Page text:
Egging on the competition

Farm Forum

ABERDEEN — Growing up in Seneca, Brenda Bryant never thought she would end up with her father’s egg business.

“My dad had the business first, and I didn’t help a lot with it at that time,” Brenda Bryant said. “Once I married Bob, we had our kids, and then my dad died unexpectedly and we took over the business.”

Though it’s a scaled-back version today, Bob and Brenda Bryant still run the Seneca Egg Co., which was started in 1948 by Brenda’s uncles, Jack and Jim Charron, and run for many years by her father, Al Charron.

In 1993, Al Charron died unexpectedly of a heart attack at age 56. That left Bob and Brenda with a decision to make.

“We wondered whether we should close it, but we decided that the business had a lot of loyal customers,” Brenda Bryant said. “So we decided to take it over, and we brought our five kids in. Bob had worked for my dad since grade school and continued to work for him after we were married, so it was a natural transition.”

Years ago, Brenda Bryant said, the business picked up eggs and cream from nearly 200 farms “from Rockham to Hoven” and shipped them to Casper, Wyo. In 1966, Al Charron bought the family business and soon ceased running the farm routes, instead buying all his eggs from area Hutterite colonies.

The Bryants did, however, sort through the eggs they received to grade them and inspect them for quality — a process called candling. Candling involves holding eggs up to a light to see whether they’re good or not.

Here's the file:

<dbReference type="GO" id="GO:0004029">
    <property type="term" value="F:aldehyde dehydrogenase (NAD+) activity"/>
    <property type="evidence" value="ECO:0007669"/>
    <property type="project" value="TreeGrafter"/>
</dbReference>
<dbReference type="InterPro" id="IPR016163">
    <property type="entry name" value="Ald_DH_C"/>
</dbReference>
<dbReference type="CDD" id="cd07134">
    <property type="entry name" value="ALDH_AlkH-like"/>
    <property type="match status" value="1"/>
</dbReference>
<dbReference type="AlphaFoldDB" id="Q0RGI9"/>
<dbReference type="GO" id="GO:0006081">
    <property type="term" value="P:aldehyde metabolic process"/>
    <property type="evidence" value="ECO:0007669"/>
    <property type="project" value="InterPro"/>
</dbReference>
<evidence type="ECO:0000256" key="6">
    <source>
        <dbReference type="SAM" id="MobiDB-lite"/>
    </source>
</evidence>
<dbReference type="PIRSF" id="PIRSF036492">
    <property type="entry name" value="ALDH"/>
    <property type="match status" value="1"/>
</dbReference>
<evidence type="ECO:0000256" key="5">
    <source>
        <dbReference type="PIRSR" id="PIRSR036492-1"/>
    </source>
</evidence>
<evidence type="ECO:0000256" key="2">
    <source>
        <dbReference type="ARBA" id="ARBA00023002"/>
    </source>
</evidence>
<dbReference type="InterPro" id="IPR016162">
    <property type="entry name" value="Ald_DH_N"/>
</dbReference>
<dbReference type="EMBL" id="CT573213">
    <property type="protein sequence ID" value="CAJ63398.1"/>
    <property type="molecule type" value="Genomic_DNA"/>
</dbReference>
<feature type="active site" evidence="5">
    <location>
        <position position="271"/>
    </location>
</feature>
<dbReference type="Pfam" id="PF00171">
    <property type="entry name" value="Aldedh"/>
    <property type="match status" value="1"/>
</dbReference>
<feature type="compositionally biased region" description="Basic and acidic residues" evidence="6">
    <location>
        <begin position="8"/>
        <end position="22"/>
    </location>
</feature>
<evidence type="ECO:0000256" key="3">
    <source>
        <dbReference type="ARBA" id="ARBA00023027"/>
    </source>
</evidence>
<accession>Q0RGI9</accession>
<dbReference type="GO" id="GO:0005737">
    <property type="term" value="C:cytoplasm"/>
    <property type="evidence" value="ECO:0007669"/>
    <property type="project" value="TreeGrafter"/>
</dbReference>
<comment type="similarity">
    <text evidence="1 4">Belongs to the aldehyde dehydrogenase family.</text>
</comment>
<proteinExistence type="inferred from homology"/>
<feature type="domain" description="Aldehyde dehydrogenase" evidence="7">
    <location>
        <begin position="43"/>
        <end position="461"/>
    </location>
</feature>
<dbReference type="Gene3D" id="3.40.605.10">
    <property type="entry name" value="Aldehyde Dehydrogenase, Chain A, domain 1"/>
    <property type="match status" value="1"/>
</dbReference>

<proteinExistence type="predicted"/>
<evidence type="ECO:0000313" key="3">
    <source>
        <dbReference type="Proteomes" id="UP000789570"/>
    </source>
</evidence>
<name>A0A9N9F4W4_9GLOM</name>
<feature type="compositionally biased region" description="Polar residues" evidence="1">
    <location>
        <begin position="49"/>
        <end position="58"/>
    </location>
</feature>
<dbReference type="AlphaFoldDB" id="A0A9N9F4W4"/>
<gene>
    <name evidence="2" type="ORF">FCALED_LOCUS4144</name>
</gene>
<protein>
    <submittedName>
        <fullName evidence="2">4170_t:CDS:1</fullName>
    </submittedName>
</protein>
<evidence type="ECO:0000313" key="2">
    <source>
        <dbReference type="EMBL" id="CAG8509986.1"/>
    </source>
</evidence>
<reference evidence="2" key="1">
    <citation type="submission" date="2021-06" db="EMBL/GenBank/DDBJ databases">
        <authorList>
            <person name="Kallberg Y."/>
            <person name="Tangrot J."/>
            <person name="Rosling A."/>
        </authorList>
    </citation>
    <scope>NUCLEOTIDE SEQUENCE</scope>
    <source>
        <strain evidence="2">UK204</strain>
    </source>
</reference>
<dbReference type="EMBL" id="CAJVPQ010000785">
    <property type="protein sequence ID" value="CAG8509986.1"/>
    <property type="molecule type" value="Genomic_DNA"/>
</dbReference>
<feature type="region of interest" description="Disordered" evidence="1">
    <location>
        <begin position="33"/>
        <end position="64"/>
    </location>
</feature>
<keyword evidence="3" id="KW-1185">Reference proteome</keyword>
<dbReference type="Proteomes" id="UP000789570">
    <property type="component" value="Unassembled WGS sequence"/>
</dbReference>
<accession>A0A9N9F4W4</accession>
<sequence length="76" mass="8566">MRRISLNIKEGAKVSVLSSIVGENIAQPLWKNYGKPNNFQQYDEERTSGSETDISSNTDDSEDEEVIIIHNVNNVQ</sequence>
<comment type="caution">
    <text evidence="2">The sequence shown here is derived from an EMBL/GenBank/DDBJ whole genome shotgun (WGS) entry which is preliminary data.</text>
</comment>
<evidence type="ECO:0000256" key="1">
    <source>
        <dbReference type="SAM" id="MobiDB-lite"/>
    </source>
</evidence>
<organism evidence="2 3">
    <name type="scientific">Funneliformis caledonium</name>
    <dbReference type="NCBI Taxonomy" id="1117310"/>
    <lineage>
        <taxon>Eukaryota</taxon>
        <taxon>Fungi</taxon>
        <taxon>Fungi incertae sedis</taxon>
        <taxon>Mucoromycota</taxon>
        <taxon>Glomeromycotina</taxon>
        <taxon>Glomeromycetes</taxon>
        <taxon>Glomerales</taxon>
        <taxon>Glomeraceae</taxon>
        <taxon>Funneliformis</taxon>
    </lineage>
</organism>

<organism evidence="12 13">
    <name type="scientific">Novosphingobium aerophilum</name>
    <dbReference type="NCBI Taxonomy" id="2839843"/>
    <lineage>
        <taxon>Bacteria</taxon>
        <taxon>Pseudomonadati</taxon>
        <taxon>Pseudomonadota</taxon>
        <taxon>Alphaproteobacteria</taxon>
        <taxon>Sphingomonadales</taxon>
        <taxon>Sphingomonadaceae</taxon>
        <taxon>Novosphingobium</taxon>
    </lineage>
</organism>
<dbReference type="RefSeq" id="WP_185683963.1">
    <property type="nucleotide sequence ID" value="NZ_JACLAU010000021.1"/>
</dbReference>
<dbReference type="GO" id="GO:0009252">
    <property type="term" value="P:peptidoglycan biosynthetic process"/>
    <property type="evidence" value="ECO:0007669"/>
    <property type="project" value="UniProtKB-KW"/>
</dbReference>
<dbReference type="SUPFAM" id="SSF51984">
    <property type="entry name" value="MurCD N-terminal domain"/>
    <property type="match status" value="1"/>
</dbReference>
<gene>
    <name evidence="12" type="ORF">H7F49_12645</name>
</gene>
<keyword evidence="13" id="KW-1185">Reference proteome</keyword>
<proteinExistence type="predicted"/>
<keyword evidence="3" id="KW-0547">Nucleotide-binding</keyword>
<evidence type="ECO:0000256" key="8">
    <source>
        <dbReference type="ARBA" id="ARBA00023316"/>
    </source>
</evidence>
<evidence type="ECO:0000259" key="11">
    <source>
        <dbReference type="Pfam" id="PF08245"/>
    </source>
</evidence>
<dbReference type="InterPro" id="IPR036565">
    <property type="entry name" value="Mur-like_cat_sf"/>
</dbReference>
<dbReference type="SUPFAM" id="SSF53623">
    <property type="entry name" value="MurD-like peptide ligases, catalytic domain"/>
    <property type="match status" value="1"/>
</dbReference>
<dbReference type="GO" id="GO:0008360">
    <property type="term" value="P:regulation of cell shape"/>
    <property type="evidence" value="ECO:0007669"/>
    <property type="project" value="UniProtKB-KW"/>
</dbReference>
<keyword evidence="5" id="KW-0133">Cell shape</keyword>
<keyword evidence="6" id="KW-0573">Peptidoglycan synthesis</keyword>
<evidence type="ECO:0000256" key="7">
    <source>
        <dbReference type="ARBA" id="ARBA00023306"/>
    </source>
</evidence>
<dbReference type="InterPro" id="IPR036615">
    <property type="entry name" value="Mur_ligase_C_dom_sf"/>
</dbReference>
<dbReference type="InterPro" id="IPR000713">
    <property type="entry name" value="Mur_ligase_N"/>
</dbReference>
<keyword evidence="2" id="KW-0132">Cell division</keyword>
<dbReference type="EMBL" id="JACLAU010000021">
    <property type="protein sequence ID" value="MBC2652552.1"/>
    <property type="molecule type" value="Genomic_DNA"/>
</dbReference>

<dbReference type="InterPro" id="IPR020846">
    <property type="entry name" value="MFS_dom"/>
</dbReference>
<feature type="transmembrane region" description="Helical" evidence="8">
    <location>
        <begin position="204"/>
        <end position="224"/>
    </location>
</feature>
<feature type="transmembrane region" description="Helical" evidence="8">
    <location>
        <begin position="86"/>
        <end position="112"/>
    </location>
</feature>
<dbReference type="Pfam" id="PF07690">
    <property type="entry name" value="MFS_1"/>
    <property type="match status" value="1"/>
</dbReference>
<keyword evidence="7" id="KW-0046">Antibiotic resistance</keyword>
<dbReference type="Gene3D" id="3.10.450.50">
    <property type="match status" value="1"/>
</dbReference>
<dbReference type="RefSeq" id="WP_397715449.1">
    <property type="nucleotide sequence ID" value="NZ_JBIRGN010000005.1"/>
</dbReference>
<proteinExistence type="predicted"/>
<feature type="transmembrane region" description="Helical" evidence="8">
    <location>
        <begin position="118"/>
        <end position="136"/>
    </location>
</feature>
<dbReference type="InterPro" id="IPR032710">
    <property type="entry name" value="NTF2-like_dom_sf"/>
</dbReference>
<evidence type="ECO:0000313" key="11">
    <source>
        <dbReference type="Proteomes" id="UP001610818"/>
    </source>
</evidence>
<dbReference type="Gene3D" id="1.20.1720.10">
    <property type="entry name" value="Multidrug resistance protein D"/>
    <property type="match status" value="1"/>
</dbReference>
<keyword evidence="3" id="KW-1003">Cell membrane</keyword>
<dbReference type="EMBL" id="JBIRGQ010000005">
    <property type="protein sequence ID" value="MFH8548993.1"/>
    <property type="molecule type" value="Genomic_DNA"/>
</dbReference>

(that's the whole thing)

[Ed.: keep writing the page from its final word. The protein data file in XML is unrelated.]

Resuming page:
“In 1996, the Hutterites went out of the chicken business,” Brenda Bryant said. “We sold our sorting machines for grading and candling to the Amish and began buying our eggs from Natural Food Corp. by Plankinton.”

Nowadays, only one Bryant kid remains at home, 17-year-old Faulkton High School junior, Dane. He helps with the business, which picks up and delivers eggs to nearly a dozen stores in South Dakota, including Ken’s SuperFair Foods and Kessler’s in Aberdeen.

“We’ve serviced Kessler’s since 2000, which was a big account for us to get, and more recently started supplying Ken’s,” Brenda Bryant said. “We advertise that we sell the only South Dakota-produced egg. Now we have a few Hutterite colonies that are putting a few in stores, but most eggs (from other suppliers) come from Minnesota, Iowa or Nebraska.”

Because there was no school on Martin Luther King Jr. Day, Dane joined his father on the route to help load and unload the truck, something he does when he can. With older Bryant kids — Rob, Rachel, Nick and Mitch —out of the home, Dane might just be his parents’ last, best hope to keep the family business going.

“I haven’t decided yet,” Dane said with a laugh. “It’s been good though. It’s been a lot of hard work, probably more than I planned on, but it’s been good. There are some early mornings getting up at 4:30.”

Since the Bryants pick the eggs up from the plant themselves and hand-deliver to the stores they contract with, Bob Bryant said that not many eggs end up broken, though he admitted there have been times when a case or two has gotten away from him.

“I’d say we deliver about 300 cases per week with 30 dozen to a case,” Bob Bryant said. “I make three or four runs per week and come to Aberdeen twice per week. We used to have more cafes, but we’re down to delivering to just two or three of those. During the week, I average 1,200 to 1,300 (miles driven), so I’m driving about 60,000 milers every year.”

While Dane may run the business someday, Brenda Bryant said she and Bob Bryant don’t plan on getting out anytime soon.

“As we get older, we might drop some locations,” she said. “I think as long as we have Ken’s and Kessler’s and the County Fair in Mitchell, we’ll keep doing it. The Aberdeen stores have been a great attribute in keeping our small family business in business. All of our customers have been great and we thank each and every one of them.”

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